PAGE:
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Multilateral Open Skies Agreement

[13] Cheng, A., “Tiny Hong Kong Must Think Carefully before Opening up Its Skies.” South China Morning Post, 2017. www.scmp.com/comment/insight-opinion/article/2102532/tiny-hong-kong-must-not-overlook-dangers-open-skies The judgments of the European Court of Justice (ECJ) of 5 November 2002 marked the beginning of an EU AVIATION foreign policy. This case law has clarified the division of powers between the EU and its Member States in the regulation of international air services. While international air services were traditionally governed by bilateral agreements between states, the 2002 judgments heralded the arrival of the EU, a major new player with some exclusive powers in the field of aviation external relations. The EU`s external policy in aviation is synonymous with greater flexibility, openness and coherence, based on both bilateral measures (EU/third countries) and multilateral (EU/third countries) and aimed at: The International Air Transport Association (IATA) believes that greater airport capacity would reduce the problems of competition for slots. [10] The United States and China are funding and encouraging the national construction of airports over the next decade. [11] Increased capacity could improve the framework for an open-air agreement between the two countries. The “open skies” agreements also apply to cargo aviation, not just passenger flights. This complicates the negotiations because of the current US administration`s protectionist stance on trade between the two countries. Open skies agreements have significantly increased international passenger and cargo flights to and from the United States, encouraging more travel and trade, increasing productivity and boosting employment opportunities and quality economic growth.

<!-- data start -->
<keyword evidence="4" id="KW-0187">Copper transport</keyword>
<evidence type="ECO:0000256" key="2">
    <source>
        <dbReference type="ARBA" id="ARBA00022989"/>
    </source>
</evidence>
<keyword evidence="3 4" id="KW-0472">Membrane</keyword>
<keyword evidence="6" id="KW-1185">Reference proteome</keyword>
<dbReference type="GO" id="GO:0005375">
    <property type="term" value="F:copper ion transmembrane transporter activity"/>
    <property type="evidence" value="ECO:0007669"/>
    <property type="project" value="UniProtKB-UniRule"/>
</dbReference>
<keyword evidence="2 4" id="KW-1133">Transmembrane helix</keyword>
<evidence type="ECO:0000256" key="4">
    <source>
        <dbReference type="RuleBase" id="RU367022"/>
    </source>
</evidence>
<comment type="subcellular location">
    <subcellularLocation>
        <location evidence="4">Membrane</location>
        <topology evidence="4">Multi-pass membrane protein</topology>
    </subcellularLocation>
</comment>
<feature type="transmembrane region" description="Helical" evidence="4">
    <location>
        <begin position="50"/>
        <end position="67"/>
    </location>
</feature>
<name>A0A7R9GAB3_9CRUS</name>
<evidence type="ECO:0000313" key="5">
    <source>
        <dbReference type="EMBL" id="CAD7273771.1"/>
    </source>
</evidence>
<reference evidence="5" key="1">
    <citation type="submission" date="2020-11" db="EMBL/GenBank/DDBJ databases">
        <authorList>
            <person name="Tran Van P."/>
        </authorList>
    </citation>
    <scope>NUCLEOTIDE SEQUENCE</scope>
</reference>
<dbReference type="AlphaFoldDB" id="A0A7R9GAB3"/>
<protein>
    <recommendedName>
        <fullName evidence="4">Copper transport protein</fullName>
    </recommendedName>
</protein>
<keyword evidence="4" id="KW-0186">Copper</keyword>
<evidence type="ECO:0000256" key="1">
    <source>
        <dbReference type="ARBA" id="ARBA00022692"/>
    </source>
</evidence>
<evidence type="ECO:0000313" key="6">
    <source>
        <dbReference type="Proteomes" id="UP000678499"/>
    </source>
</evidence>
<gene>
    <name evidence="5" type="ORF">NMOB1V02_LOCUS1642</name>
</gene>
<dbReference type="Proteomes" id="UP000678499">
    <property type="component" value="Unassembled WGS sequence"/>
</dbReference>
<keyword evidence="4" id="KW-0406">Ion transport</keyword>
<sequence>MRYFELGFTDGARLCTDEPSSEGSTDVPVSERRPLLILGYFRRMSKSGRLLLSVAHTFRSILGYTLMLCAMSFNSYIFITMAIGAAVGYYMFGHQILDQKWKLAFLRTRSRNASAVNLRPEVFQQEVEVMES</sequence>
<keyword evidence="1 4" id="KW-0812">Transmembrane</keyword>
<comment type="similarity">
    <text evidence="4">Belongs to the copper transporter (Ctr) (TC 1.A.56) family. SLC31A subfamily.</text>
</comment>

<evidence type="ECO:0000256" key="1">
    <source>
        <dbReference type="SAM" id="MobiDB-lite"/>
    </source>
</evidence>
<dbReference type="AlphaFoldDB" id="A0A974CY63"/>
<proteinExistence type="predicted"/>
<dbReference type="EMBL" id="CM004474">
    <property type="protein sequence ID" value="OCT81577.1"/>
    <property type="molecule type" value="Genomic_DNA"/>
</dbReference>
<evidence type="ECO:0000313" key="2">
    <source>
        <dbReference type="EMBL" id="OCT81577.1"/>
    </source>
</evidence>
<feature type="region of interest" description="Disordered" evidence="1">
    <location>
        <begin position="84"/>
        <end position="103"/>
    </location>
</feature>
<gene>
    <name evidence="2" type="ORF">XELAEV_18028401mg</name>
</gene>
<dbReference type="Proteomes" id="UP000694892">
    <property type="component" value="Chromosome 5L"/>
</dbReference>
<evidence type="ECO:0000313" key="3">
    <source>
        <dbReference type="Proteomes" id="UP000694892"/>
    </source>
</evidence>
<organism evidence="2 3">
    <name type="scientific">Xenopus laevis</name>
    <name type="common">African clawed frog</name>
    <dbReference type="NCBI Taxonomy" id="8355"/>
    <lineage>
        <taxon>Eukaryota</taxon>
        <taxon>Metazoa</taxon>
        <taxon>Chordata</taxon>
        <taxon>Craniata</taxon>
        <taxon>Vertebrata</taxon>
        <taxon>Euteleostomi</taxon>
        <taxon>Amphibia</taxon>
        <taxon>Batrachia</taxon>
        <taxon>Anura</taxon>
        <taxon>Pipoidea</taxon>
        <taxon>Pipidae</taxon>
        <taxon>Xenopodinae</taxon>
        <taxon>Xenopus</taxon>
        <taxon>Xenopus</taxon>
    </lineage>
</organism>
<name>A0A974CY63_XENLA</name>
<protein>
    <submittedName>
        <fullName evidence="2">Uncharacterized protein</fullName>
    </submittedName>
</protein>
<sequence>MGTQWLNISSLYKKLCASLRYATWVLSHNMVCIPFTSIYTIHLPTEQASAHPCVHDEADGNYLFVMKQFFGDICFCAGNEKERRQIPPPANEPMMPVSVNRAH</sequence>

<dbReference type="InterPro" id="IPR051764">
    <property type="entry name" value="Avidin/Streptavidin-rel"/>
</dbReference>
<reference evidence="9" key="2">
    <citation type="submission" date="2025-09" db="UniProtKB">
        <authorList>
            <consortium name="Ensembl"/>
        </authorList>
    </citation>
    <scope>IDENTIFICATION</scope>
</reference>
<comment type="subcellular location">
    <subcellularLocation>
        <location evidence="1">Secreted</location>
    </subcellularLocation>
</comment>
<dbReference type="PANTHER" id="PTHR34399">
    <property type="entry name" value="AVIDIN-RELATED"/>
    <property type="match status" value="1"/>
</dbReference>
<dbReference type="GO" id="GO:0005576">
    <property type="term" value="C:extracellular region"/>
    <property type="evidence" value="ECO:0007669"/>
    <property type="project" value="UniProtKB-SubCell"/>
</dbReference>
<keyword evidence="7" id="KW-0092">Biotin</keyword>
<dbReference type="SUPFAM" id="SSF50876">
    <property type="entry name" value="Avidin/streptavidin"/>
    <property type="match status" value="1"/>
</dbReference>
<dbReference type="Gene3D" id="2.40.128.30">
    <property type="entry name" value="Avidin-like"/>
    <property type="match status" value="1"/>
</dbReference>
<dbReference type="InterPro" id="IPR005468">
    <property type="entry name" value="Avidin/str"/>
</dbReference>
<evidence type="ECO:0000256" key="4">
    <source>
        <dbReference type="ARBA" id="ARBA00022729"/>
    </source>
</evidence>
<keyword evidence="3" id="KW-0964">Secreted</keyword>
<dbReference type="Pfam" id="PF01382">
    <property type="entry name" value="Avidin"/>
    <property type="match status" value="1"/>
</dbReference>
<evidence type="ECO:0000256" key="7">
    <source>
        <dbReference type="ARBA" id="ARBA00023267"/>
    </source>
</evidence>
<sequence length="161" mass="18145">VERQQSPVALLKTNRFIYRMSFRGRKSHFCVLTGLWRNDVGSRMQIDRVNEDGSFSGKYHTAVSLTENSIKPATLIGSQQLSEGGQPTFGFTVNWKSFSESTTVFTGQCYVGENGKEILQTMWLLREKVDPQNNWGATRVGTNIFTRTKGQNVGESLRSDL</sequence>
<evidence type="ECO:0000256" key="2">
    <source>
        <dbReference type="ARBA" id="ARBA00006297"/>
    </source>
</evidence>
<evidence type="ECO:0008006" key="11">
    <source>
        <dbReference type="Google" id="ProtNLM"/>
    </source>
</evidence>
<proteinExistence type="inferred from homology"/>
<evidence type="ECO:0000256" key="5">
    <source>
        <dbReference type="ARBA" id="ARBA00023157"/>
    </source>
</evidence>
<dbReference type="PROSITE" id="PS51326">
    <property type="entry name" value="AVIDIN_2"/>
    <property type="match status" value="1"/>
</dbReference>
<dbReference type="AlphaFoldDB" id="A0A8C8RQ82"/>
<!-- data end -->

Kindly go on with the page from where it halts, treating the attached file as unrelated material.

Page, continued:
Open skies agreements do this by eliminating state intervention in airline business decisions about routes, capacity and prices, and by enabling airlines to provide consumers with more affordable, convenient and efficient services. The agreement entered into force in April 2019, after being ratified by three countries (Brazil, Panama and Uruguay). The agreement is also provisionally implemented by Chile, Guatemala, Honduras, Paraguay and the Dominican Republic and is open to membership in other CLAC member states. The obstacle to a comprehensive bilateral open skies agreement between the United States and China boils down to slots for aircraft at airports. There are currently restrictions on the number of flights that U.S. airlines can fly to foreign airports and vice versa. For example, with China, previous discussions to increase the number of authorized flights failed because U.S. airlines were concerned that Chinese airports would not have slots for additional U.S. airlines or would provide priority slots for Chinese airlines. [7] The agreement between Australia and China is expected to benefit both countries, but with a strong imbalance towards more business for Chinese airlines.

[8] An open skies agreement with the United States would likely benefit China more than the United States, increasing the barrier to get the United States to negotiate. [9] The Philippines and Vietnam have only recently entered into open-ski agreements with other countries. The Philippines signed its first agreement in 2016, when it joined the ASEAN Open Skies Policy for Southeast Asian countries. [15] The country is improving the quality of its air service to meet increased international competition. [16] Vietnam joined the ASEAN Open Skies in 2015 and its passenger and freight markets are expected to continue to grow due to increased demand and investment in additional airport capacity. [17] No public information has been drawn from the ongoing negotiations between the United States, the Philippines and Vietnam. [18] In January 2018, the United States

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